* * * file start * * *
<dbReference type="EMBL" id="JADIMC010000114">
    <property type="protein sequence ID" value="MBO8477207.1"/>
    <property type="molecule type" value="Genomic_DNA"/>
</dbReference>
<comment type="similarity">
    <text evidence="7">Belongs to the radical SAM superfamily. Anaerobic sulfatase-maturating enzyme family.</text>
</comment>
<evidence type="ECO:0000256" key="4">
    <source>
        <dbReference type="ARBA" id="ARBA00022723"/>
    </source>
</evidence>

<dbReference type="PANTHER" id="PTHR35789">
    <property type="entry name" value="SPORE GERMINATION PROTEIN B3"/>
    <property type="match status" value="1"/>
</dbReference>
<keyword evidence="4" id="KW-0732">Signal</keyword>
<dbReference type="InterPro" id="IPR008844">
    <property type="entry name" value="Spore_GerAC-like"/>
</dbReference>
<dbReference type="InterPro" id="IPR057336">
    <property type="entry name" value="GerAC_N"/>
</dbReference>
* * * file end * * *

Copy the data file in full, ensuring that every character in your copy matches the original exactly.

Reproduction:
<dbReference type="EMBL" id="JADIMC010000114">
    <property type="protein sequence ID" value="MBO8477207.1"/>
    <property type="molecule type" value="Genomic_DNA"/>
</dbReference>
<comment type="similarity">
    <text evidence="7">Belongs to the radical SAM superfamily. Anaerobic sulfatase-maturating enzyme family.</text>
</comment>
<evidence type="ECO:0000256" key="4">
    <source>
        <dbReference type="ARBA" id="ARBA00022723"/>
    </source>
</evidence>

<dbReference type="PANTHER" id="PTHR35789">
    <property type="entry name" value="SPORE GERMINATION PROTEIN B3"/>
    <property type="match status" value="1"/>
</dbReference>
<keyword evidence="4" id="KW-0732">Signal</keyword>
<dbReference type="InterPro" id="IPR008844">
    <property type="entry name" value="Spore_GerAC-like"/>
</dbReference>
<dbReference type="InterPro" id="IPR057336">
    <property type="entry name" value="GerAC_N"/>
</dbReference>